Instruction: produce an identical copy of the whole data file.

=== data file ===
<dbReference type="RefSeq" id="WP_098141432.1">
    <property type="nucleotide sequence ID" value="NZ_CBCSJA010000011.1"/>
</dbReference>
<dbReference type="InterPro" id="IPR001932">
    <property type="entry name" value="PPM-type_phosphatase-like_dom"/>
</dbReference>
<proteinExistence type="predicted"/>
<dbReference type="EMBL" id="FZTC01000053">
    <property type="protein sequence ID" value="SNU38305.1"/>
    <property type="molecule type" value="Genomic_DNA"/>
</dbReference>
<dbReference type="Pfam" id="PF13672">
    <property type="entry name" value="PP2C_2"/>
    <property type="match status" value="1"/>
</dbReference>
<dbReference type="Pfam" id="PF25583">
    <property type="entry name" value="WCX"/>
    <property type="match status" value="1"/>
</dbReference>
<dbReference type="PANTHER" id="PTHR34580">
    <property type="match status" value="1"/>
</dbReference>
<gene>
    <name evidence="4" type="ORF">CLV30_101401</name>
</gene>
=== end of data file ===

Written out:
<dbReference type="RefSeq" id="WP_098141432.1">
    <property type="nucleotide sequence ID" value="NZ_CBCSJA010000011.1"/>
</dbReference>
<dbReference type="InterPro" id="IPR001932">
    <property type="entry name" value="PPM-type_phosphatase-like_dom"/>
</dbReference>
<proteinExistence type="predicted"/>
<dbReference type="EMBL" id="FZTC01000053">
    <property type="protein sequence ID" value="SNU38305.1"/>
    <property type="molecule type" value="Genomic_DNA"/>
</dbReference>
<dbReference type="Pfam" id="PF13672">
    <property type="entry name" value="PP2C_2"/>
    <property type="match status" value="1"/>
</dbReference>
<dbReference type="Pfam" id="PF25583">
    <property type="entry name" value="WCX"/>
    <property type="match status" value="1"/>
</dbReference>
<dbReference type="PANTHER" id="PTHR34580">
    <property type="match status" value="1"/>
</dbReference>
<gene>
    <name evidence="4" type="ORF">CLV30_101401</name>
</gene>